CHICAGO (Reuters) - The Federal Aviation Administration, the arm of the U.S. Department of Transportation responsible for air passenger safety, furloughed about 4,000 of its workers on Saturday after Congress failed to reauthorize the agency’s funding.
The partial shutdown, which the agency said will not affect air traffic controllers or force any flight cancellations, came after Congress adjourned Friday without extending the FAA’s funding.
The furloughs will, however, prevent the FAA from collecting the ticket tax revenue that pays for other agency employees.
As a result, Transportation Secretary Ray LaHood warned the partial shutdown would immediately filter into the private sector, including the hard-hit construction industry, by bringing about $600 million in airport improvement projects around the country to a standstill.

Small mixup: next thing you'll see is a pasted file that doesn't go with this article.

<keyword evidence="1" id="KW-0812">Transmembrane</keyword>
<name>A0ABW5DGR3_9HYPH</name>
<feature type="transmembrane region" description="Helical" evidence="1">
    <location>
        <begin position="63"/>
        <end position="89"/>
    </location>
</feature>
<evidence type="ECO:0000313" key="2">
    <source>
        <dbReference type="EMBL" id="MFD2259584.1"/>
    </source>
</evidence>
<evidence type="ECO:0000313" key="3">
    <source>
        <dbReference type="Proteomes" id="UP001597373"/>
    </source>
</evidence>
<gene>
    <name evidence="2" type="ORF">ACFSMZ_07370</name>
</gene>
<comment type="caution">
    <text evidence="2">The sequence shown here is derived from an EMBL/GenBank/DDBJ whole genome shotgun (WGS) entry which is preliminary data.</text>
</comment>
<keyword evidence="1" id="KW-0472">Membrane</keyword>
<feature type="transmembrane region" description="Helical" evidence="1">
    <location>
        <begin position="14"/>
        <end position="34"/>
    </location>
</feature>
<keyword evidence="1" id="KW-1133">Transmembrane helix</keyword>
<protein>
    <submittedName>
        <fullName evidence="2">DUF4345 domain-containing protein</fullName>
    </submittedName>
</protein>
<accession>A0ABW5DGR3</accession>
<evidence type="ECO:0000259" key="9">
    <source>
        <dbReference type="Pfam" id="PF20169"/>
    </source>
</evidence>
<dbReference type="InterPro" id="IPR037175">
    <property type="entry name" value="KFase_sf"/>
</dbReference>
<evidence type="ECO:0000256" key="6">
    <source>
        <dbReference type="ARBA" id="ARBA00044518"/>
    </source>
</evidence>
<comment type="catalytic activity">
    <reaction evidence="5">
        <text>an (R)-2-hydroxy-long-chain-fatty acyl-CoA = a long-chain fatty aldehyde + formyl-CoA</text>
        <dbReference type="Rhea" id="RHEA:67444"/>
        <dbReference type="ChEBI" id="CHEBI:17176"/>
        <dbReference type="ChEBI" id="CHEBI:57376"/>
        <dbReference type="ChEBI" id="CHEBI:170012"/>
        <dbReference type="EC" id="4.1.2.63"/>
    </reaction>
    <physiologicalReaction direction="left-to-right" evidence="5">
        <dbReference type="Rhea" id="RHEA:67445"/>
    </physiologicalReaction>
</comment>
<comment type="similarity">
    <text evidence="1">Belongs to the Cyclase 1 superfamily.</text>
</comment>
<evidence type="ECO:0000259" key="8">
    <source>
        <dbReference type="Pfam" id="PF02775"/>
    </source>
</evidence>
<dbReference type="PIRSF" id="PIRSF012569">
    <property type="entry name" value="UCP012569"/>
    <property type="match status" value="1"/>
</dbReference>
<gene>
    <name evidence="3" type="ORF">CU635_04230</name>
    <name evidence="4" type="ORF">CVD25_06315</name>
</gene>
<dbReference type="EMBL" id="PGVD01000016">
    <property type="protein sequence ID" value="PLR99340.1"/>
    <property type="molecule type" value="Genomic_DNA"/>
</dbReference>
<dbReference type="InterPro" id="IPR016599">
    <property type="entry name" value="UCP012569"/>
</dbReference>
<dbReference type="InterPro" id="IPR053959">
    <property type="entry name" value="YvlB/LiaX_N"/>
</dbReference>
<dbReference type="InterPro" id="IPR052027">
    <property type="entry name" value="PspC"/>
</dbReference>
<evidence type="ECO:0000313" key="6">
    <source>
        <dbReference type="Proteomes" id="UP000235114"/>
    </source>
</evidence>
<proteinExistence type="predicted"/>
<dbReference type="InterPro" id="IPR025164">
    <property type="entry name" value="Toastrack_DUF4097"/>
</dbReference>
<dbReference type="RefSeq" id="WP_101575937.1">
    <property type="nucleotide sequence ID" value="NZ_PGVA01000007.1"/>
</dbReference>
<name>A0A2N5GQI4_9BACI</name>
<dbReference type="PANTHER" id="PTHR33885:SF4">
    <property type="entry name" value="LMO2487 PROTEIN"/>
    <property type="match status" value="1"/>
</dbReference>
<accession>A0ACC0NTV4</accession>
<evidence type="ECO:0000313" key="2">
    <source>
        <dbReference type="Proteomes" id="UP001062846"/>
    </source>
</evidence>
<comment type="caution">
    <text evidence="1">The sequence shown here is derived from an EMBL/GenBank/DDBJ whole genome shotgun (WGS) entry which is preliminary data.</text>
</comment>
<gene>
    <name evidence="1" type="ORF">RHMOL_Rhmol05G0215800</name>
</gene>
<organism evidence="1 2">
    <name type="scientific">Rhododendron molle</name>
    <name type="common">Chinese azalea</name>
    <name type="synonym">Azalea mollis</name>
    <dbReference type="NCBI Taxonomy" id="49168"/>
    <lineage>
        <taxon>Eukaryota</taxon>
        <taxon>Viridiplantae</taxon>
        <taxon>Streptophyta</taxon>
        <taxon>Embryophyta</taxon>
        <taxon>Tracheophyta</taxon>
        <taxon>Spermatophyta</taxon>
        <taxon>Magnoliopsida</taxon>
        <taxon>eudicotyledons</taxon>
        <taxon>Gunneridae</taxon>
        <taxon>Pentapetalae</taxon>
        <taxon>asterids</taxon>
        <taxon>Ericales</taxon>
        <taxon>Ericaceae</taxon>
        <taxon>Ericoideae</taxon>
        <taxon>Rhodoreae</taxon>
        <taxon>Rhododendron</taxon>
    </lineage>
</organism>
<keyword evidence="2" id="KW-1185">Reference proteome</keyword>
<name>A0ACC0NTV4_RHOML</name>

The furloughs will also bring the agency’s certification of new products being developed by aerospace companies to a halt.
The stalemate in Congress, which comes during the peak summer air travel season, does not reflect a substantive disagreement over the agency’s basic financing needs.
The House of Representatives has approved a four-year, $60 billion budget for the FAA, while the Senate has passed a two-year, $34.5 billion budget for the agency.
But efforts to harmonize the House and Senate measure have faltered because Republicans have inserted a number of controversial provisions into the proposed compromise, including a measure that would make it harder for airline and railroad employees to unionize.
Writing by James B. Kelleher; Editing by Tim Gaynor